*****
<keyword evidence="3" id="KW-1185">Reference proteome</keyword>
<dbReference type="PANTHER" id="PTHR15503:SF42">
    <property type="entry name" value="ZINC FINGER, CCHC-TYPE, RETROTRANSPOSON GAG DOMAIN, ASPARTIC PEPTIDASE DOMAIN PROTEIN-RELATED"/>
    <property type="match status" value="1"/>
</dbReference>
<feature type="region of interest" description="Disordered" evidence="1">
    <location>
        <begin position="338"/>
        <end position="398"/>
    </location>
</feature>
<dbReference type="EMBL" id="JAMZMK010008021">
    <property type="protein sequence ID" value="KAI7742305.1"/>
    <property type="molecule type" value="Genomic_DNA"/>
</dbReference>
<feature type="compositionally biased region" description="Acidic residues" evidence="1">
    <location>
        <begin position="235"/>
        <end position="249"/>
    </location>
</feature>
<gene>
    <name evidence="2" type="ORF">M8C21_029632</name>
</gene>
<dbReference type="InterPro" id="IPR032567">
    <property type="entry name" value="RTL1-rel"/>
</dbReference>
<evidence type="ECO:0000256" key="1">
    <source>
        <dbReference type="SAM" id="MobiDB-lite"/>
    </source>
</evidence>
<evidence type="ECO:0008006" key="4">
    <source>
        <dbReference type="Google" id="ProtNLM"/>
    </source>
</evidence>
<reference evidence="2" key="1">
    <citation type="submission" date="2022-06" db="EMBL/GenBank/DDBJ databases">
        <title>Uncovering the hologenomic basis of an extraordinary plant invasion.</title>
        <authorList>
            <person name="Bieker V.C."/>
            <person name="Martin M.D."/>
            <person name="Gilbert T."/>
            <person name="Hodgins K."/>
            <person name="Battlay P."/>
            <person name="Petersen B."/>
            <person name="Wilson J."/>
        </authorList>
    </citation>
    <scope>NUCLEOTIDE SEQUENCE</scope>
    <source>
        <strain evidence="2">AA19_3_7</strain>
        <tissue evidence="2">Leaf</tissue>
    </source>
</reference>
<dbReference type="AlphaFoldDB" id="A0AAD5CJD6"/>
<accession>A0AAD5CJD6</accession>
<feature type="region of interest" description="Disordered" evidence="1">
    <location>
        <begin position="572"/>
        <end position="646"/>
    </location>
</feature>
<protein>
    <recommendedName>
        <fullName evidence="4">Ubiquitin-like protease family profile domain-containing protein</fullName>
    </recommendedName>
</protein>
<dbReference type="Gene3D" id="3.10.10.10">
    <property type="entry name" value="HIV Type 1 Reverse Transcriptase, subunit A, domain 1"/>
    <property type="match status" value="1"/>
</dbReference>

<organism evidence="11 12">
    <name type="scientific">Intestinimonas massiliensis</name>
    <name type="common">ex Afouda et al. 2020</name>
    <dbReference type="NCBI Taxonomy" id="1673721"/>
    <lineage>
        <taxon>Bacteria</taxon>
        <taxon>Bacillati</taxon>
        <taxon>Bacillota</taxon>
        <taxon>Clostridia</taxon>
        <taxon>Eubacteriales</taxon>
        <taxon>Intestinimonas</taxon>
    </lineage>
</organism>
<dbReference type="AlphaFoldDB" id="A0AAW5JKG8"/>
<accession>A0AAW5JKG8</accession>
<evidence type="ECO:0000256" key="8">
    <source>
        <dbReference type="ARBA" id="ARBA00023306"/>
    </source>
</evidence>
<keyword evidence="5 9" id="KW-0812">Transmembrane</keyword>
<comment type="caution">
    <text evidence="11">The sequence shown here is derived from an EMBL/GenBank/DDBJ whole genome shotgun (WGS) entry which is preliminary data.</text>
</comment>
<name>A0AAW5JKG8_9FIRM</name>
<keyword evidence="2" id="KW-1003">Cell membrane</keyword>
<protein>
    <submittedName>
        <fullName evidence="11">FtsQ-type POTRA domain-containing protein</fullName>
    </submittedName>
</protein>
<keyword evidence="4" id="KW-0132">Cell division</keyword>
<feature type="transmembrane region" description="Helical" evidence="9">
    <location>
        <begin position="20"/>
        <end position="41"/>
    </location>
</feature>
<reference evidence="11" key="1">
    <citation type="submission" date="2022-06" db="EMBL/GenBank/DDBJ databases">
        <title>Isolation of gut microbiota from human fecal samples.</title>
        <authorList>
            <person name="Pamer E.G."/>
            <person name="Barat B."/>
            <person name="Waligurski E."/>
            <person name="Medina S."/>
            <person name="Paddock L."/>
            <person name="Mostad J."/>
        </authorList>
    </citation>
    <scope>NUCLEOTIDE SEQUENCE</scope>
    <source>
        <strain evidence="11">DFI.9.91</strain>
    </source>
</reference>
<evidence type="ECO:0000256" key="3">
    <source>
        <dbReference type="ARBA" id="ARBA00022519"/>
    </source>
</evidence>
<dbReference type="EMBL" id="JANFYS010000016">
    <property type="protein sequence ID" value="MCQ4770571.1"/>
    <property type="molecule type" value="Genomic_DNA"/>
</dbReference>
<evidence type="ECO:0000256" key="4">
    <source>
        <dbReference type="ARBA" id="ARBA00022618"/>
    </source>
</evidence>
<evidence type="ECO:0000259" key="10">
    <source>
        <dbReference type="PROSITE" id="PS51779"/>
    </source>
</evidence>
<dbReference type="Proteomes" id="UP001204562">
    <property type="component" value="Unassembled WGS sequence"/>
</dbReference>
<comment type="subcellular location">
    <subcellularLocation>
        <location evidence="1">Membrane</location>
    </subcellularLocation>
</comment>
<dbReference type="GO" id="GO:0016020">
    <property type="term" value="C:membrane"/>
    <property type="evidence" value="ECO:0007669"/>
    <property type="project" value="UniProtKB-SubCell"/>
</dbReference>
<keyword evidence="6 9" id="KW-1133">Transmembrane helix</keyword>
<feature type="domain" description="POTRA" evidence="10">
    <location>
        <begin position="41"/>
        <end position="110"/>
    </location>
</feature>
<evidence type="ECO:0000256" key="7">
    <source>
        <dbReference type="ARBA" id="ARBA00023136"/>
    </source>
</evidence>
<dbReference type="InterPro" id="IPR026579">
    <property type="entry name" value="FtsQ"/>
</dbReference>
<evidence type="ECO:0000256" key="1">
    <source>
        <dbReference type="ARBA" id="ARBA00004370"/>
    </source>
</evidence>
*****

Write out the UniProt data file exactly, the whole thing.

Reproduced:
<keyword evidence="3" id="KW-1185">Reference proteome</keyword>
<dbReference type="PANTHER" id="PTHR15503:SF42">
    <property type="entry name" value="ZINC FINGER, CCHC-TYPE, RETROTRANSPOSON GAG DOMAIN, ASPARTIC PEPTIDASE DOMAIN PROTEIN-RELATED"/>
    <property type="match status" value="1"/>
</dbReference>
<feature type="region of interest" description="Disordered" evidence="1">
    <location>
        <begin position="338"/>
        <end position="398"/>
    </location>
</feature>
<dbReference type="EMBL" id="JAMZMK010008021">
    <property type="protein sequence ID" value="KAI7742305.1"/>
    <property type="molecule type" value="Genomic_DNA"/>
</dbReference>
<feature type="compositionally biased region" description="Acidic residues" evidence="1">
    <location>
        <begin position="235"/>
        <end position="249"/>
    </location>
</feature>
<gene>
    <name evidence="2" type="ORF">M8C21_029632</name>
</gene>
<dbReference type="InterPro" id="IPR032567">
    <property type="entry name" value="RTL1-rel"/>
</dbReference>
<evidence type="ECO:0000256" key="1">
    <source>
        <dbReference type="SAM" id="MobiDB-lite"/>
    </source>
</evidence>
<evidence type="ECO:0008006" key="4">
    <source>
        <dbReference type="Google" id="ProtNLM"/>
    </source>
</evidence>
<reference evidence="2" key="1">
    <citation type="submission" date="2022-06" db="EMBL/GenBank/DDBJ databases">
        <title>Uncovering the hologenomic basis of an extraordinary plant invasion.</title>
        <authorList>
            <person name="Bieker V.C."/>
            <person name="Martin M.D."/>
            <person name="Gilbert T."/>
            <person name="Hodgins K."/>
            <person name="Battlay P."/>
            <person name="Petersen B."/>
            <person name="Wilson J."/>
        </authorList>
    </citation>
    <scope>NUCLEOTIDE SEQUENCE</scope>
    <source>
        <strain evidence="2">AA19_3_7</strain>
        <tissue evidence="2">Leaf</tissue>
    </source>
</reference>
<dbReference type="AlphaFoldDB" id="A0AAD5CJD6"/>
<accession>A0AAD5CJD6</accession>
<feature type="region of interest" description="Disordered" evidence="1">
    <location>
        <begin position="572"/>
        <end position="646"/>
    </location>
</feature>
<protein>
    <recommendedName>
        <fullName evidence="4">Ubiquitin-like protease family profile domain-containing protein</fullName>
    </recommendedName>
</protein>
<dbReference type="Gene3D" id="3.10.10.10">
    <property type="entry name" value="HIV Type 1 Reverse Transcriptase, subunit A, domain 1"/>
    <property type="match status" value="1"/>
</dbReference>

<organism evidence="11 12">
    <name type="scientific">Intestinimonas massiliensis</name>
    <name type="common">ex Afouda et al. 2020</name>
    <dbReference type="NCBI Taxonomy" id="1673721"/>
    <lineage>
        <taxon>Bacteria</taxon>
        <taxon>Bacillati</taxon>
        <taxon>Bacillota</taxon>
        <taxon>Clostridia</taxon>
        <taxon>Eubacteriales</taxon>
        <taxon>Intestinimonas</taxon>
    </lineage>
</organism>
<dbReference type="AlphaFoldDB" id="A0AAW5JKG8"/>
<accession>A0AAW5JKG8</accession>
<evidence type="ECO:0000256" key="8">
    <source>
        <dbReference type="ARBA" id="ARBA00023306"/>
    </source>
</evidence>
<keyword evidence="5 9" id="KW-0812">Transmembrane</keyword>
<comment type="caution">
    <text evidence="11">The sequence shown here is derived from an EMBL/GenBank/DDBJ whole genome shotgun (WGS) entry which is preliminary data.</text>
</comment>
<name>A0AAW5JKG8_9FIRM</name>
<keyword evidence="2" id="KW-1003">Cell membrane</keyword>
<protein>
    <submittedName>
        <fullName evidence="11">FtsQ-type POTRA domain-containing protein</fullName>
    </submittedName>
</protein>
<keyword evidence="4" id="KW-0132">Cell division</keyword>
<feature type="transmembrane region" description="Helical" evidence="9">
    <location>
        <begin position="20"/>
        <end position="41"/>
    </location>
</feature>
<reference evidence="11" key="1">
    <citation type="submission" date="2022-06" db="EMBL/GenBank/DDBJ databases">
        <title>Isolation of gut microbiota from human fecal samples.</title>
        <authorList>
            <person name="Pamer E.G."/>
            <person name="Barat B."/>
            <person name="Waligurski E."/>
            <person name="Medina S."/>
            <person name="Paddock L."/>
            <person name="Mostad J."/>
        </authorList>
    </citation>
    <scope>NUCLEOTIDE SEQUENCE</scope>
    <source>
        <strain evidence="11">DFI.9.91</strain>
    </source>
</reference>
<evidence type="ECO:0000256" key="3">
    <source>
        <dbReference type="ARBA" id="ARBA00022519"/>
    </source>
</evidence>
<dbReference type="EMBL" id="JANFYS010000016">
    <property type="protein sequence ID" value="MCQ4770571.1"/>
    <property type="molecule type" value="Genomic_DNA"/>
</dbReference>
<evidence type="ECO:0000256" key="4">
    <source>
        <dbReference type="ARBA" id="ARBA00022618"/>
    </source>
</evidence>
<evidence type="ECO:0000259" key="10">
    <source>
        <dbReference type="PROSITE" id="PS51779"/>
    </source>
</evidence>
<dbReference type="Proteomes" id="UP001204562">
    <property type="component" value="Unassembled WGS sequence"/>
</dbReference>
<comment type="subcellular location">
    <subcellularLocation>
        <location evidence="1">Membrane</location>
    </subcellularLocation>
</comment>
<dbReference type="GO" id="GO:0016020">
    <property type="term" value="C:membrane"/>
    <property type="evidence" value="ECO:0007669"/>
    <property type="project" value="UniProtKB-SubCell"/>
</dbReference>
<keyword evidence="6 9" id="KW-1133">Transmembrane helix</keyword>
<feature type="domain" description="POTRA" evidence="10">
    <location>
        <begin position="41"/>
        <end position="110"/>
    </location>
</feature>
<evidence type="ECO:0000256" key="7">
    <source>
        <dbReference type="ARBA" id="ARBA00023136"/>
    </source>
</evidence>
<dbReference type="InterPro" id="IPR026579">
    <property type="entry name" value="FtsQ"/>
</dbReference>
<evidence type="ECO:0000256" key="1">
    <source>
        <dbReference type="ARBA" id="ARBA00004370"/>
    </source>
</evidence>